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percentage to be at the disposal of this government in such way as may be judged most conducive to the general welfare. It is expected by us that the general government will be disposed to confirm to us her grant of township No. 2, south of range 11, west of the second principal meridian, granted to the Indiana Territory for the use of an academy; also, the reserved sections 16, in that portion of the territory where the Indian title has already been extinguished as well as that which may be hereafter purchased of the Indians, to be at the disposal of the future State for the use of schools; and it is further requested and expected, that all coal mines and salt licks which may be reserved by the U. S. (with a sufficiency of land to work them to effect) will be granted to the future State, as well as where the Indian title is relinquished as where it is not, as soon as said relinquishment is obtained by the U.S. Furthermore, as it is conceived by us that the promotion of useful knowledge is the best guarantee to our civil institutions, and as congress must know something of the difficulties of raising money in new counties for the use of universities, we think we do ourselves but justice in asking a reserve of one entire township, for the support of a college, to be located at some suitable place on the U. States' lands in this territory. And whereas in the counties of Knox, Gibson and Clark, in said territory, a great quantity of the lands in said counties are claimed by private individuals, and confirmed to them by various laws of congress, which lands are so located that those counties will be deprived of the benefits from the 16th section, reserved by the laws of congress for the use of schools. It is, therefore, expected that congress will reserve an equivalent in lands for the use of schools in said counties, in proportion to the number of the 16th section now the property of individuals in said counties.-As it is deemed good policy that every State should have its seat of government as nearly central as the local situation of the country will permit, and as such site proper for the permanent seat is not at this time at the disposal of this territory or the general government, it is expected that congress will whenever the Indian title shall be extinguished, grant us a township of 6 miles square to be selected by such persons as the future State may appoint.

And whereas Congress will receive the most correct information from this body to enable them to proportion the number of representatives to the convention in the different counties we recommend the following, as proportioned to the census of each county according to their present boundaries, to wit:

(3) the grant of one section in each township for the use of common schools; (4) the grant to the State of all coal mines and salt licks; (5) the reservation of one entire township for the establishment of a college; (6) the grant of one entire township for a seat of government; and (7) the exclusion of slavery. They also suggested an apportionment of the delegates to the convention which was adopted by Congress, with the exception of Harrison county.

Western Sun, January 27, 1816.)

To the honorable the Senate and House of Representatives of the

United States, in Congress assembled: The memorial of the Legislative Council and House of Repre

sentatives of the Indiana Territory, assembled at the town of Corydon, in the year 1815, in behalf of their constitu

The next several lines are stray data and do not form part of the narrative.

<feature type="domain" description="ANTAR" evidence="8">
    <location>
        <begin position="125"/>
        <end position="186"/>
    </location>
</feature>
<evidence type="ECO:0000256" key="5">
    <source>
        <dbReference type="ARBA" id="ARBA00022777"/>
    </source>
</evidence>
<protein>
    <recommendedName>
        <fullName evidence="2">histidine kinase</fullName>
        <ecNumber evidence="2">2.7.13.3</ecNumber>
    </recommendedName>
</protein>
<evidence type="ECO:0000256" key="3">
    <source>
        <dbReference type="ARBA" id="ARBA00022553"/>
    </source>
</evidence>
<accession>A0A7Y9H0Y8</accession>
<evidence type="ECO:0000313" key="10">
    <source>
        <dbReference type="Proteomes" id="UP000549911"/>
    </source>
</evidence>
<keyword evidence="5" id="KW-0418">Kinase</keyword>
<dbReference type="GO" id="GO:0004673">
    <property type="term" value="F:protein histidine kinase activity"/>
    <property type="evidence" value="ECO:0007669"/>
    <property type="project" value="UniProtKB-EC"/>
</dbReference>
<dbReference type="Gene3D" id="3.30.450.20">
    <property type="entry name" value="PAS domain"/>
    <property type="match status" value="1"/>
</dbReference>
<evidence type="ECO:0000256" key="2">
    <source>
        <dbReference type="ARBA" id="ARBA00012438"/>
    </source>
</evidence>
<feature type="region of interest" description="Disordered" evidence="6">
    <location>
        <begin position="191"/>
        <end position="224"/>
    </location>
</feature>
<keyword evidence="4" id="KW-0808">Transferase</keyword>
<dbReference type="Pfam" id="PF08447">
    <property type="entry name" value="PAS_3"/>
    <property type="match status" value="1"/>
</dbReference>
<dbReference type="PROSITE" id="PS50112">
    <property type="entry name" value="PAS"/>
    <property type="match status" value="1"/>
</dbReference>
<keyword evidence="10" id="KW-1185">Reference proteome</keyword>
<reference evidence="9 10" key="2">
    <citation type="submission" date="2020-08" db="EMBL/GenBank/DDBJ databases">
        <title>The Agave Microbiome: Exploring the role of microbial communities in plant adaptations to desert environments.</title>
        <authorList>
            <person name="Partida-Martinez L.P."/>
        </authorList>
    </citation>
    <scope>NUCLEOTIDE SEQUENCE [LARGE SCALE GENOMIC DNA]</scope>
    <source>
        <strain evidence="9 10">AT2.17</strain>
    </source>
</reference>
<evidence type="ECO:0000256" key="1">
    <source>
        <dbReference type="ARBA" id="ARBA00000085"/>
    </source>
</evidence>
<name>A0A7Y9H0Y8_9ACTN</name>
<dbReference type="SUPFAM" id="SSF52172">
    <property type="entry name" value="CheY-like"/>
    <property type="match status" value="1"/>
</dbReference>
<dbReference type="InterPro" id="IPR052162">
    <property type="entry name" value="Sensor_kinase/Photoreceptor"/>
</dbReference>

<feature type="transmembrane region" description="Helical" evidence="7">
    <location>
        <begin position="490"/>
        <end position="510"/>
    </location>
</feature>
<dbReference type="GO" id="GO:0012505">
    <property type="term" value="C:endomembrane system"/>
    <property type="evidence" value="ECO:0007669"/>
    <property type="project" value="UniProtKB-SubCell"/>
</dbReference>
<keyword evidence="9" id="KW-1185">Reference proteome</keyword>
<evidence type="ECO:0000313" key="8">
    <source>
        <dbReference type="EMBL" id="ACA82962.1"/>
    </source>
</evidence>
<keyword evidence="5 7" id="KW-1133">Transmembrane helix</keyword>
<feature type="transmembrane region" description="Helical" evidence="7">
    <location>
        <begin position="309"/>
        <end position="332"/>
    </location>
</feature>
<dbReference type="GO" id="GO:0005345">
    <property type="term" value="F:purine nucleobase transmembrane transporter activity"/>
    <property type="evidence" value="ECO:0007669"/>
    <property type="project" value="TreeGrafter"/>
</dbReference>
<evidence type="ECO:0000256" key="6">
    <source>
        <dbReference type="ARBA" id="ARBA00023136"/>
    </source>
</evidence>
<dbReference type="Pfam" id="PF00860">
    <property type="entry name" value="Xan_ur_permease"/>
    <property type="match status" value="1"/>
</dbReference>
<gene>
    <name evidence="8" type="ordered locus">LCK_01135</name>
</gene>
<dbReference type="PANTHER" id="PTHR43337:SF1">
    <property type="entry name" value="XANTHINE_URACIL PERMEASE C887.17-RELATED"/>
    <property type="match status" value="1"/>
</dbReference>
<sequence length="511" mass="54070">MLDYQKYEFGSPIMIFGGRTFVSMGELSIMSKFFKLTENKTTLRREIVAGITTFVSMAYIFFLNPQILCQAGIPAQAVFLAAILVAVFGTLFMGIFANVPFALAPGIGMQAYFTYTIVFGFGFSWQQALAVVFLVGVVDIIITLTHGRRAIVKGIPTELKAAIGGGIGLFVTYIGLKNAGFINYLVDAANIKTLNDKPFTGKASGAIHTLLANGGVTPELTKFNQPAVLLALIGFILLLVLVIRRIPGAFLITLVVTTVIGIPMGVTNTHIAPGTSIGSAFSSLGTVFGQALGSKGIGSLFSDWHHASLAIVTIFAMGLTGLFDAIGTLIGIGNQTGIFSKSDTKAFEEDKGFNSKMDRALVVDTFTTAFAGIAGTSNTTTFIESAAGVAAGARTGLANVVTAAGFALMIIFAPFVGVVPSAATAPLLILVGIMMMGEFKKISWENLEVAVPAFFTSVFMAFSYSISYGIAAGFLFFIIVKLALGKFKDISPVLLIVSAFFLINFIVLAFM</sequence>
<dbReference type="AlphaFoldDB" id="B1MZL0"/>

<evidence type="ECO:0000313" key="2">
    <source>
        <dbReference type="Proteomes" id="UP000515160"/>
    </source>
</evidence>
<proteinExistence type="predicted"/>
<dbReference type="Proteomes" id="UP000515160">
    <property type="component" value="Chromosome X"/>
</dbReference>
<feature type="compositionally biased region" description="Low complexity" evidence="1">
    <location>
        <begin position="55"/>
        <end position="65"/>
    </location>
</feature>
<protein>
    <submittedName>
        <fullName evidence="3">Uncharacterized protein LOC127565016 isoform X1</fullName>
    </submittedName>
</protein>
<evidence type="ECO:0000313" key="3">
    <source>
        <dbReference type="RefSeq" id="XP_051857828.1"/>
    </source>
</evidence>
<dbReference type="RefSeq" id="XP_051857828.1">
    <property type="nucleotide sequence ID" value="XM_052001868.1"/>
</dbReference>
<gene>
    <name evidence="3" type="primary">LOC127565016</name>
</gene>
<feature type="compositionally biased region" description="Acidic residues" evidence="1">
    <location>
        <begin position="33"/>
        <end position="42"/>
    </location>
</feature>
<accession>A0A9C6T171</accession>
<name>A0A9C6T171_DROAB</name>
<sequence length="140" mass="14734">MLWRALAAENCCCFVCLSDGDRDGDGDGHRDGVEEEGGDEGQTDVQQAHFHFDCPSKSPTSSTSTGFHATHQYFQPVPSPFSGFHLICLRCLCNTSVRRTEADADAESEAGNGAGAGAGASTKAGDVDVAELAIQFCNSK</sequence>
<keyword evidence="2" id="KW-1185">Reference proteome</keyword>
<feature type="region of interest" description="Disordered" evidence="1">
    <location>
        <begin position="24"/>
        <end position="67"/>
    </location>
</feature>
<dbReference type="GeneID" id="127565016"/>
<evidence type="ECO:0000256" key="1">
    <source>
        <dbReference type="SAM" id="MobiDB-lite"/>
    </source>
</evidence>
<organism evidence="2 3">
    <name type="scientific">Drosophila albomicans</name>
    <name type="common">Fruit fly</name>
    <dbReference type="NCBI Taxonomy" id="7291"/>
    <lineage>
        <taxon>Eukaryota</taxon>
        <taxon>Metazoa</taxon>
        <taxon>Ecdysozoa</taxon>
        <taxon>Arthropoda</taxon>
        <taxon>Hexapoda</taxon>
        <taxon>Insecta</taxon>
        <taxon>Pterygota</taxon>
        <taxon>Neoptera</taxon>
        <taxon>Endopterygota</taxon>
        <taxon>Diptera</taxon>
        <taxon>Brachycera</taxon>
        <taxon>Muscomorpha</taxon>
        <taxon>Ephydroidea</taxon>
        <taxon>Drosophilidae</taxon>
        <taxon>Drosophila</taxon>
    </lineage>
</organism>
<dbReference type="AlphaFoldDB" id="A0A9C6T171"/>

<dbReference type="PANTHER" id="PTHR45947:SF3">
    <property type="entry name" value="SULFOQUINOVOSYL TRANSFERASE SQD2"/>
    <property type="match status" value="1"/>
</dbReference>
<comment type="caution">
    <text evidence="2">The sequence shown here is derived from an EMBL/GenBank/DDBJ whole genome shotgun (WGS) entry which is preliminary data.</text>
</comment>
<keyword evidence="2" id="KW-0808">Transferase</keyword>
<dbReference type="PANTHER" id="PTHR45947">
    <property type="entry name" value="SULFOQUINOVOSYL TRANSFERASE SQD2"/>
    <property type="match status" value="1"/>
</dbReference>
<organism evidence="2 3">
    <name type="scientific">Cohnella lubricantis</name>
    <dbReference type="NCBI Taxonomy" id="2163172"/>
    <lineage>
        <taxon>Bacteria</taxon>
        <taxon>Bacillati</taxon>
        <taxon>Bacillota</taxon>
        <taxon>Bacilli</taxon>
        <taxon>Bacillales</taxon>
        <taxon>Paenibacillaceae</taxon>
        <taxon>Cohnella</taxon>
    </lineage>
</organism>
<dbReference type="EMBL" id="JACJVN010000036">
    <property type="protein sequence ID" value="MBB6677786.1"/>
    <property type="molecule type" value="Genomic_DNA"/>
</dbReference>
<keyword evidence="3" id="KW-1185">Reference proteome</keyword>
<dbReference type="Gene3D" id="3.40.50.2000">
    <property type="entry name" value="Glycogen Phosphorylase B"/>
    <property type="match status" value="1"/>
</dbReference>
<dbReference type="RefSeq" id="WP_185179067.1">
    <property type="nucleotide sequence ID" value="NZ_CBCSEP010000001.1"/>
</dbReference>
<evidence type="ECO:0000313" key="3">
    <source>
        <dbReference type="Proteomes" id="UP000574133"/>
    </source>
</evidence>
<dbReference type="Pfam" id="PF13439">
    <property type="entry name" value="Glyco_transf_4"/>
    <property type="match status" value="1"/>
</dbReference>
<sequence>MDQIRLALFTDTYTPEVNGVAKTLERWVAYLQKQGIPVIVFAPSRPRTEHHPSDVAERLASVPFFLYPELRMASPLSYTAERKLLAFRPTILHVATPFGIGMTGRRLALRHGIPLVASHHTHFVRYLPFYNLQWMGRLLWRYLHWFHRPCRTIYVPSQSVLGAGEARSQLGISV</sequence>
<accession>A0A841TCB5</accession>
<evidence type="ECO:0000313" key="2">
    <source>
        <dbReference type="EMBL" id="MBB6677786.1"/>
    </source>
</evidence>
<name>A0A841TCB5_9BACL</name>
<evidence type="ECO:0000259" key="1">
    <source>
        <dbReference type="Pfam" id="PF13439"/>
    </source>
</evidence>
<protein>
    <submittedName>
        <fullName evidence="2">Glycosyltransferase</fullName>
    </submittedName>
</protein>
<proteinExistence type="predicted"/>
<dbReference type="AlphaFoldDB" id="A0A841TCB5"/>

ents, respectfully sheweth:That whereas the ordinance of Congress for the government of this Territory has provided, “That whenever there shall be sixty thousand free inhabitants therein, this Territory shall be a Imitted, into ho Union on an equal footing with the original States;” and whereas by a census taken by the authority of the Legislature of this Territory, it appears from the returns that the number of free white inhabitants exceeds sixty thousand, we, therefore, pray the honorable Senate and House of Representatives, in Congress assembled, to order an election, to be conducted agreeably to the existing laws of this Territory, to be held in the several counties of this Territory on the first Monday of May, 1816, for representatives to meet in Convention, at the seat of government of this territory, the

day of 1816, who, when assembled, shall determine by a majority of the votes of all the members elected, whether it will be expedient to go into a State government; and if it be determined expedient, the convention thus assembled shall have the power to form a constitution and frame of government; or if it be deemed inexpedient to provide for the election of representatives to meet in convention, at some future period, to form a constitution. And whereas the people of this territory have made great sacrifices, by settling on the frontiers, where they have been exposed to dangers and hardships of almost every description, by which means the lands of the U. S. have been greatly increased in value we feel confident that congress will be disposed to grant us 7 per cent, on all monies received at any of the U. S. land offices, from the first day of April, 1816, for lands already sold or hereafter to be sold, lying in this territory; such percentage to be at the disposal of this government in such way as may be judged most conducive to the general welfare. It is expected by us that the general government will be disposed to confirm to us her grant of township No. 2, south of range 11, west of the second principal meridian, granted to the Indiana Territory for the use of an academy; also, the reserved sections 16, in that portion of the territory where the Indian title has already been extinguished as well as that which may be hereafter purchased of the Indians, to be at the disposal of the future State for the use of schools; and it is further requested and expected, that all coal mines and salt licks which may be reserved by the U. S. (with a sufficiency of land to work them to effect) will be granted to the future State, as well as where the Indian title is relinquished as where it is not, as soon as said relinquishment is obtained by the U. S. Furthermore, as it is conceived by us that the promotion of useful knowledge is the best guarantee to our civil institutions, and as congress must know something of the difficulties of raising money in new counties for the use of universities, we think we do ourselves but justice in asking a reserve of one entire township, for the support of a college, to be located at some suitable place on the U. States' lands in this territory. And whereas in the counties of Knox, Gibson and Clark, in said territory, a great quantity of the lands in said counties are claimed by private individuals, and confirmed to them by various laws of congress, which lands are so located that those counties will be deprived of the benefits from the 16th section, reserved by the laws of congress for the use of schools. It is, therefore, expected that congress will reserve an equivalent in lands for the use of schools in said counties, in proportion to the number of the 16th section now the property of individuals in said counties.-As it is deemed good policy that every State should have its seat of government as nearly central as the local situation of the country will permit, and as such site proper for the permanent seat is not at this time at the disposal of this territory or the general government, it is expected that congress will whenever the Indian title shall be extinguished, grant us a township of 6 miles square to be selected by such persons as the future State may appoint.